2.adsorption onto oral surfaces.metabolism by microorganisms. .  3-degradation by plaque and salivary enzymes.  4-saliva flow. Most carbohydrates will be cleared by these simultaneous mechanisms.Oral clearance properties vary by individual person and depend On: 1. and  5-swallowing.

The duration of the decrease in pH after intake of a cariogenic food is an important confounder in this relation . Higher frequency means more demineralization and less remineralization. although Bowen et al (10) concluded that it is not the frequency of ingestion per sec that is related to the development of caries but the time that sugars are available to microorganisms in the mouth caries is regarded as the outcome of the alternation of demineralization and remineralization.Frequency The frequency of consumption seems to be a significant contributor to the cariogenicity of the diet.

increasing the clearance of sugars and other fermentable carbohydrates from the teeth and the oral cavity and increasing buffer capacity. Tooth-friendly polyols include sorbitol. xylitol. In rat experiments. and isomalt. coffee. mannitol. However. erythritol. tea polyphenols reduced caries (11). which may reduce plaque formation (11). Sorbitolsweetened gums simulate saliva without causing a drop to the critical pH and have been shown to be equal to xylitol gum in terms of caries control (13). stimulation of saliva resulting in increased buffer activity and an increase in pH. xylitol—a 5-carbon sugar that oral microflora cannot metabolize—has additional anticariogenic effects attributable to antimicrobial action. tea.   2-Sugar alcohol–based products Sugar-free gums can stimulate saliva. In vitro experiments have shown that these polyphenolic compounds may interfere with glucosyltransferase activity of mutans streptococci. and enhanced remineralization (12). and many fruit juices may reduce the cariogenic potential of foods.anticariogenic sugars 1-Polyphenols Polyphenols such as tannins in cocoa. .

sports beverages and citrus products.g. soft drinks.15) .g. The intrinsic acids are from vomiting. and citrus-flavored candies and lozenges]or from the occupational environment (e.TOOTH EROSION  Tooth erosion is the progressive loss of dental hard tissue by acids in a process that does not involve bacteria or sugars. juices. gastroesophageal reflux.( 14. including citrus fruit. battery and galvanizing factories). Tooth erosion as a result of eating disorders (bulimia nervosa) and dietary practices involving frequent intake of acidic foods and beverages can weaken tooth integrity. The extrinsic acids are from the diet [e. and regurgitation..

Groups at particular risk of caries in relation to diet 1-Infants and toddlers with prolonged breast- feeding on demand Infants and toddlers provided with a feeding bottle at bedtime. with sugar containing liquid . or bottle suspended in the cot for use during the night.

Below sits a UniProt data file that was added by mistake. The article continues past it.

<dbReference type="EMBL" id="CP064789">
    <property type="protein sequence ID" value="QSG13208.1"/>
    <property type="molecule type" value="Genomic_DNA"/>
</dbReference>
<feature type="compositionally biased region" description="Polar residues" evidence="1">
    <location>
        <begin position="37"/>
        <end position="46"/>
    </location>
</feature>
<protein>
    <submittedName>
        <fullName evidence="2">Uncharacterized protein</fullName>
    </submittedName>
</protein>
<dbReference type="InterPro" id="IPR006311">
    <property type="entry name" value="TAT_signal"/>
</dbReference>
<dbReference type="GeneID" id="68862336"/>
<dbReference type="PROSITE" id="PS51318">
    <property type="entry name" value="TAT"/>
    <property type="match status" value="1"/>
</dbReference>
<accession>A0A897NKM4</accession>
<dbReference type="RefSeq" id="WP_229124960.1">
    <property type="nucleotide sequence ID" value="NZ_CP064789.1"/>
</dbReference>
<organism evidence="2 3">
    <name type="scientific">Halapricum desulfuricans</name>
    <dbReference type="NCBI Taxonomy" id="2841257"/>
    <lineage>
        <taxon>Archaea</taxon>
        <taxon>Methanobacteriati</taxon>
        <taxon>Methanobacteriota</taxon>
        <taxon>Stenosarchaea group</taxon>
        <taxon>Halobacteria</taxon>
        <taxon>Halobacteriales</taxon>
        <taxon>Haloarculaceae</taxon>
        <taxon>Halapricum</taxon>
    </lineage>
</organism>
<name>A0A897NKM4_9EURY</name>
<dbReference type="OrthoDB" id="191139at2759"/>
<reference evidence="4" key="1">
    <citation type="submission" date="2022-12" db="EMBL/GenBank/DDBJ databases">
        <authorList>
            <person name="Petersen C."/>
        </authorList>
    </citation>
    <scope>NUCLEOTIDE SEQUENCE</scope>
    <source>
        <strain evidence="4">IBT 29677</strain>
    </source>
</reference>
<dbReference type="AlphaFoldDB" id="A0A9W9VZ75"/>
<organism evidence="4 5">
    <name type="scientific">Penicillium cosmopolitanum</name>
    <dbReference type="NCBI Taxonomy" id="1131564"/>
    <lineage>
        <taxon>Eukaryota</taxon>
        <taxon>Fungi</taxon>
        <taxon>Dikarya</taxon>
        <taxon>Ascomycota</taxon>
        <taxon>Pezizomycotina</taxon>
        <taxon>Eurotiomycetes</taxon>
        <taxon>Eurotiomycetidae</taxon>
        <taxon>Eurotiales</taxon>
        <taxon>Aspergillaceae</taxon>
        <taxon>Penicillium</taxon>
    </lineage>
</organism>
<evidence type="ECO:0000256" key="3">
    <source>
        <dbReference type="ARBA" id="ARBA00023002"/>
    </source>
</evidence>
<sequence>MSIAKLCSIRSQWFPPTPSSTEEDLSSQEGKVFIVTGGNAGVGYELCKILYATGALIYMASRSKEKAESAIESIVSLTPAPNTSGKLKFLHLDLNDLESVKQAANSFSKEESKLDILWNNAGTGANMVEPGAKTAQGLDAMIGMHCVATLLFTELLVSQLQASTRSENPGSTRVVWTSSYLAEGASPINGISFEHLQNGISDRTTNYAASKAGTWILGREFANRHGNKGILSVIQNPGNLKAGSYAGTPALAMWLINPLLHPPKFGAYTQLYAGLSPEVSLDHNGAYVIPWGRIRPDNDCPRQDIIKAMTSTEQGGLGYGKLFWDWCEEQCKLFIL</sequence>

or other chronic illness. Crohn’s disease. 4-Those with reduced salivary secretion. 3-Those with an increased carbohydrate intake due to a medical problem e. e. malnutrition or failure to thrive.g.. chronic renal failure. uncontrolled diabetes.. eating disorders. irradiation in the region of the salivary glands. .2-People with increased frequency of eating because of a medical problem. Sjogren’s syndrome. gastrointestinal disease.g.

on long term and/or multiple medications. 7-Drug abusers who have a craving for sugar and a prolonged clearance rate as a result of reduced salivary secretion 8-People of any age. 6-Workers subject to occupational hazards such as food sampling and those on a monotonous job such as a night shift.5-Athletes taking sugar-containing sport supplement drinks. . Are these sugar-based and/or do they cause a dry mouth? 9-Any sugary bedtime snacks or drinks.

and eat dairy product such as cheese after the consumption of fermentable carbohydrates.DIETARY RECOMMENDATIONS FOR REDUCING THE RISK OF ORAL INFECTIOUS DISEASE (16. chew sugarless gum (particularly those containing sugar alcohols. and vegetables and practice good oral hygiene—particularly the use of fluoridated toothpastes—to maximize oral and systemic health and reduce caries risk. including foods that can buffer the acidogenic effects. 4) chew sugarless gum between meals and snacks to increase salivary flow. 3) rinse mouth with water. drink sweetened and acidic beverages with meals. which stimulates remineralization). or other sugarcontaining beverage. include dairy products with fermentable carbohydrates and other sugars and consume these foods with.18) 1) eat a balanced diet rich in whole grains. between meals. fruit. sweetened and acidic beverages. 5) drink.17. . 2) eat a combination of foods to reduce the risk of caries and erosion. 7) avoid putting an infant or child to bed with a bottle of milk. instead of. other fermentable carbohydrates. juice. 6) moderate eating frequency to reduce repeated exposure to sugars. and acids. rather than sip. add raw fruit or vegetables to meals to increase salivary flow.

crumpets. shredded wheat) Fresh fruit (whole and not juices) Peanuts (not for children under 5 years) Sugar-free chewing gum Sugar-free confectionery Water Milk Sugar-free drinks Tea and coffee (unsweetened) .g. starchy staple foods Cheese Fibrous foods (e. toast. raw vegetables) Low sugar breakfast cereals (e. rice.g.FOODS AND DRINKS WITH LOW POTENTIAL FOR DENTAL CARIES Bread (sandwiches. Pasta. pitta bread).

THANKS Ahmed Abdulelah Al-jawady University of Mosul .